When you opt to ship your car instead of driving it yourself to your destination, you've got a lot more to think about than simply how to get from Point A to Point B. Shipping your car not only involves choosing the company that will transport your vehicle, but what is involved before you accept delivery and after it arrives at your location. Learn the essential steps you should take before and after your car is shipped.
First Things First: Know Who You’re Dealing With
Be diligent in your research by finding out everything upfront about the company that will be transporting your vehicle. For example:
- What are the extra costs you’ll be expected to pay?
- How long will the transport take?
- What does their scheduling window-of-time look like?
- How much lead time do they require to schedule?
- What goes into the quote they have provided you? Ask them to break it down!
- Can you authorize someone else to pick up your vehicle?
- When do you have to pay the down payment, or service fees?
After you have hired your transport firm, keep in mind that shipping companies are very rarely able to provide exact pickup and delivery times. Truckers are subject to unexpected traffic delays and mechanical breakdowns like everyone else, so the key is to be patient and have a way to communicate with the company so you will know what is happening every step of the way during the shipping process.
Next, Inspect Your Vehicle Before Pick-Up
When you drop off your car for it to be shipped (or the day of), do a thorough inspection of your vehicle both before and after it is loaded on the truck. Take photos and note any dents, paint scratches or chips, glass cracks or other damage. Confirm that your car is running properly and note your mileage. You should also work out an agreement with your driver on a drop-off location and you should also be aware of what your shipping cost will be before accepting delivery of your vehicle. We have actually created an app just for this occasion, which can be found here, Ship A Car Direct Damage App.
Inspect Your Vehicle Upon Delivery (and Don’t Forget to Document It!)
When your car arrives, inspect your vehicle for any possible damage that occurred while in transit. Open all the doors, turn on the headlights and windshield wipers, sound the horn and turn on your audio and navigation system. If you notice any damages (no matter how minor), take a clear, and close-up picture of the damage. Start your engine and drive the car around a bit to make sure it is running smoothly and check your mileage to ensure that it matches up with what you wrote down when your car was placed on the truck.
Place Your Trust in the Car Shipping Professionals
Your driver will give you a bill of lading, which you must have if you file a damage claim as a result of the shipping process. Forget the hassle of car shipping companies that over-promise and under deliver. This is your vehicle, and your shipping company should treat it as carefully and attentively as they treat their own. At Ship A Car Direct, that’s exactly the kind of service and quality you can expect. Contact us today for a free quote!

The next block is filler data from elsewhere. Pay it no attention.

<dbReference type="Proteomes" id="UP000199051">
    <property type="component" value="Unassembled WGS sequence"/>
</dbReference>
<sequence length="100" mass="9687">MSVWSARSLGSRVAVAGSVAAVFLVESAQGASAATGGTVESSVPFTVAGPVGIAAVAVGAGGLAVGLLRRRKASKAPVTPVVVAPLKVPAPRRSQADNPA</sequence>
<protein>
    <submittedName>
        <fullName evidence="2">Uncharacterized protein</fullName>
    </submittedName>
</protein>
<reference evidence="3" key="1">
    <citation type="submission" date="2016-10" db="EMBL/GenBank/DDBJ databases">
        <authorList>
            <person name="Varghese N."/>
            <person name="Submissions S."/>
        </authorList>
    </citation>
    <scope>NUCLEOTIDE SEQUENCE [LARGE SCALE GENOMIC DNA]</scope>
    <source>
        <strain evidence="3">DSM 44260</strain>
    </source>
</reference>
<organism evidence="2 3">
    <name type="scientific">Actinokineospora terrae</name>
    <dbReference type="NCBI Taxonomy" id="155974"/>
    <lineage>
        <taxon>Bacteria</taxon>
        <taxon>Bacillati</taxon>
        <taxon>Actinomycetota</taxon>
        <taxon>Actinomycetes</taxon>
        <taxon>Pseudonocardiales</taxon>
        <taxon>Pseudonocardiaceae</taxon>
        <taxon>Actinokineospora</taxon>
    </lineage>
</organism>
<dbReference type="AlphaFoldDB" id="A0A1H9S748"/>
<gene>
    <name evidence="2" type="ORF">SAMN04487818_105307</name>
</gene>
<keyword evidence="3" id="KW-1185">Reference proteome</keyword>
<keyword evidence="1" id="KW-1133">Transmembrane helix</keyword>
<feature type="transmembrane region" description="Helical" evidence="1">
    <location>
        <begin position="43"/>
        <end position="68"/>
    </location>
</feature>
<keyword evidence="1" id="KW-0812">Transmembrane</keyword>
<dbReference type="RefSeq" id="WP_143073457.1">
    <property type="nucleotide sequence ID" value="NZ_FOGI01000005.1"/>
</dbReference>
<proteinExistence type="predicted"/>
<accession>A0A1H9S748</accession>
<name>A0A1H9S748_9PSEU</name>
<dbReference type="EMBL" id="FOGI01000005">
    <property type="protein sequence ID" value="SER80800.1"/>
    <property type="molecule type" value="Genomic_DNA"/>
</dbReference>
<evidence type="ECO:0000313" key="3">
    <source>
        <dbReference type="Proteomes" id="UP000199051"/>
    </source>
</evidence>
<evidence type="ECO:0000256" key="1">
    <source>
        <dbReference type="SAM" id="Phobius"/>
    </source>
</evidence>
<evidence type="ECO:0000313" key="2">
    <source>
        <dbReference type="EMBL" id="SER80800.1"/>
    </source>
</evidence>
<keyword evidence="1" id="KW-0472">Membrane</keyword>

Frequently Asked Questions
Answers to Your Car Moving Questions
The hardest thing for people researching car moving companies to understand is that the prices they are getting are not hard and fast gaurantees, but rather ESTIMATES of what one company thinks it will take to get a vehicle moved promptly versus another company's opinion of what it will take. Don't be fooled, there are not carriers committed to take your vehicle at these quoted prices, the company you choose will still have to get to work getting a carrier to commit to move it at the price they quote you.
Your total price breaks down into two parts, the broker's fee (or 'deposit' as everyone calls it) and the carriers fee (your COD amount) Make no mistake about this, EVERYONE YOU ARE GETTING SALES CALLS FROM IS GOING TO BROKER YOUR MOVE. In this industry, there are brokers who try to fool you into thinking that they are the actual carriers and there are an equal amount of carriers who sell themselves on the fact that they have a truck or two but are not being honest about the fact that they broker out 90% of the orders they book. Here is a quick easy way to tell, if a company takes an up front fee, whether they call it a deposit or any other name, they are a broker. Carriers do not take any payment until the vehicle is delivered.
In our opinion, you are crazy to do so. Have you ever been paid up front for the work that you perform for your employer? Why would you pay a fee up front when there are reliable and trustworthy companies like ours that won't ask for it until we provide you with your carriers details?
The average transit time from pick up to delivery on any vehicle going coast to coast will be between one and two weeks. From there you can figure your transit time based on how far your vehicle is traveling, i.e. from either coast to the Midwest might average 3-7 days.